2003 Preseason game 3,
Celtics vs. Indiana Pacers, October 11, 2003
After the first two
preseason games ran more like really intense practices, the C's started
to get down to business. After all, this was the Pacers--the team
Boston dismantled in the playoffs last year. Now, they were
coached by former Celtics player Rick Carlisle, and Larry Bird was back
in the basketball business as President of Basketball Operations.
This was a matter of pride for both teams.
As the preseason starts to look more like a real game, so I'll start
whipping the ol' Celtics Beagle into season form, by doing a more
detailed review. It helps that this turned into an actual
The starting lineup was a little closer to what I think Coach O'Brien
will be using by opening night. Mike James and Paul Pierce at
Guard, Antoine Walker and Kedrick Brown at Forward, and Tony Battie at
Jumaine Jones is still dealing with the strained hamstring and while
Danny Ainge apparently is hoping he makes at least one of the last
preseason games, the prevailing opinion is that he'll sit until the
real season begins.
Indiana countered with Jamaal Tinsely and Reggie Miller at Guard,
Jermaine O'Neal and Ron Artest at Forward, and Scot Pollard at Center.
Kenny Anderson, Jonathan Bender, Austin Croshere, and Anthony Johnson
were unavailable for the Pacers tonight. Any more injuries, and
Larry might have to unretire. (Paging Bob Cousy...) :>)
The Pacers came out looking fast and sharp, while the C's seemed to
forget how to make an outlet pass. this posed less problem than
you might think, since they also
seemed to forget how to run on the break. from the beginning, it
was clear that Rick Carlisle and company knew what it meant to beat
Boston, ans set out to do just that. Tony Battie showed a nice
hook shot, and was moving more smoothly than he had in ages.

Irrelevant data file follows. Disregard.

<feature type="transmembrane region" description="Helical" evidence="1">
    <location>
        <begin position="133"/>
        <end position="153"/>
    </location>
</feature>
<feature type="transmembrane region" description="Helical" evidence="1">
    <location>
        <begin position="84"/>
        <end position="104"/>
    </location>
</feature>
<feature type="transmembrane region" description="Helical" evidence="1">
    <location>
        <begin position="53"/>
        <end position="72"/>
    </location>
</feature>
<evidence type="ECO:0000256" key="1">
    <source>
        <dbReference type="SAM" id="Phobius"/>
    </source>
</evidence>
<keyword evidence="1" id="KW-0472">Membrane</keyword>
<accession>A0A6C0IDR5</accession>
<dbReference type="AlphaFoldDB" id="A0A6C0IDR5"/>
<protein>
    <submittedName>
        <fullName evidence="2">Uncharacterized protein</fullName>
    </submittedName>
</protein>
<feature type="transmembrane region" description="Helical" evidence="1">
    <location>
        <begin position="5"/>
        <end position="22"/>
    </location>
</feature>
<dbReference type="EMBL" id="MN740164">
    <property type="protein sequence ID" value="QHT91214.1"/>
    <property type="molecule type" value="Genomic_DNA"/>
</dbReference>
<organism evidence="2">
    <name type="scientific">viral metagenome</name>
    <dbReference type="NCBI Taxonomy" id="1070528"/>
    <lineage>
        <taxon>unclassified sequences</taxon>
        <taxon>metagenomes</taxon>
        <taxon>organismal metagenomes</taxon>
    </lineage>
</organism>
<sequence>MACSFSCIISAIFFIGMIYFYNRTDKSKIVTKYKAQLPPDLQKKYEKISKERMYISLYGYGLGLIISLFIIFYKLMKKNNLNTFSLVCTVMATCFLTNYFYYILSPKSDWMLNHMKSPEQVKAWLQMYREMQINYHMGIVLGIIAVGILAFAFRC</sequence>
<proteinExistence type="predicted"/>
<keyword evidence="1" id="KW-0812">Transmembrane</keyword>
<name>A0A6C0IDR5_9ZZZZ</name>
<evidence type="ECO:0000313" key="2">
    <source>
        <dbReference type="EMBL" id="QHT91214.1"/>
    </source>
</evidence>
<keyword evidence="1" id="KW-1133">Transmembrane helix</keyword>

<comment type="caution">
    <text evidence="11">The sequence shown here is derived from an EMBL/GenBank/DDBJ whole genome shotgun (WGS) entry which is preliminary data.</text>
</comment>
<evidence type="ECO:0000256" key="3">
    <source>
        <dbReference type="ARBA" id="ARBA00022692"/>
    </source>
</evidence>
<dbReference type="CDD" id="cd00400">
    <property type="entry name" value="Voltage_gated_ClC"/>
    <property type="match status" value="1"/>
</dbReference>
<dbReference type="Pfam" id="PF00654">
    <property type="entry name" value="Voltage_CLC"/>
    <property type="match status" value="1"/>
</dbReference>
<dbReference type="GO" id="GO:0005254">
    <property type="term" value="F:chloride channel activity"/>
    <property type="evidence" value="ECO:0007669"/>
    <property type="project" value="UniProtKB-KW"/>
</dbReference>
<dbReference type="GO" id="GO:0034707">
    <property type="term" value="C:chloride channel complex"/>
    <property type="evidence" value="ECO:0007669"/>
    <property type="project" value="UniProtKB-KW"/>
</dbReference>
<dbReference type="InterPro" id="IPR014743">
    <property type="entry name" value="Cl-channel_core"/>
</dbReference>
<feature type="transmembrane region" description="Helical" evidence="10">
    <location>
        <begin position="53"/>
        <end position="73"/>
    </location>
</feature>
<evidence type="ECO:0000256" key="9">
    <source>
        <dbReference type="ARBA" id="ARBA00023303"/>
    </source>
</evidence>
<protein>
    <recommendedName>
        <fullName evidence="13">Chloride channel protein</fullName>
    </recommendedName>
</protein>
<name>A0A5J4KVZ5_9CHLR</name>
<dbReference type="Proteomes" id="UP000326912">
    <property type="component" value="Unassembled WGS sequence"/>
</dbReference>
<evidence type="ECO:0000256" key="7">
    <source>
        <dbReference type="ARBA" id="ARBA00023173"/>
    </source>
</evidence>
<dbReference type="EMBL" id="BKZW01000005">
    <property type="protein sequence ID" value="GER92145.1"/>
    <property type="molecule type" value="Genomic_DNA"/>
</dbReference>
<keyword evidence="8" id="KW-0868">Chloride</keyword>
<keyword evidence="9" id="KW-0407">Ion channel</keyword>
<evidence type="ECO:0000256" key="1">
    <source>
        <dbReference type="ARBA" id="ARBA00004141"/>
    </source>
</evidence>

But the C's defense seemed to lack the smothering intensity it had
become famous for in past seasons. Antoine Walker was playing
closer to the hoop at both ends, which was a good sign, though
throughout the game, he had a tendency to take on too much of the
In fairness, he does have to unlearn several years of having to
shoulder 99% of the offense with Pierce. Paul seems to be getting
the hang of passing out of trouble, while Walker seems to forget to
check for the open man. Part of the problem was that there was
often no open man to pass to, as the C's were running very
inconsistently throughout the game.
Kedrick Brown was hustling at both ends, notably tangling with Pollard
at the defensive end. Pierce had the "other" kind of game at
first, landing in early foul trouble. Some nights, you just can't
catch a break.
There was one problem in trying to gauge the running/passing game: Fox
Sports New England. For several years, owing to the pervasive
slowness of the Celtics' offense, they would often cut to a close up of
a player after a made basket, foul, etc. they knew that they
could cut back and still have plenty of time to get to the play at the
other end. Now, they do the same thing, but you can't see if the
C's are really running or not. They need to cut down on all the
closeups and go to more fullcourt shots. I know, I know, it's not
like anyone at FSNE is reading this. But if anyone out there
knows the director, maybe a whisper or two would be a nice thing,
There was one play early in the quarter, where Antoine passed off the
ball just over halfcourt, then motored down the side toward the
hoop. Another pass got the ball to Battie at the top of the
key. Now, there was NOBODY underneath as Walker sprinted from the
strong side. Battie had the ball in both hands, and fired the
ball high and hard before Walker had even reached the lane. The
ball was thrown too far ahead of Walker, who had to lean over to catch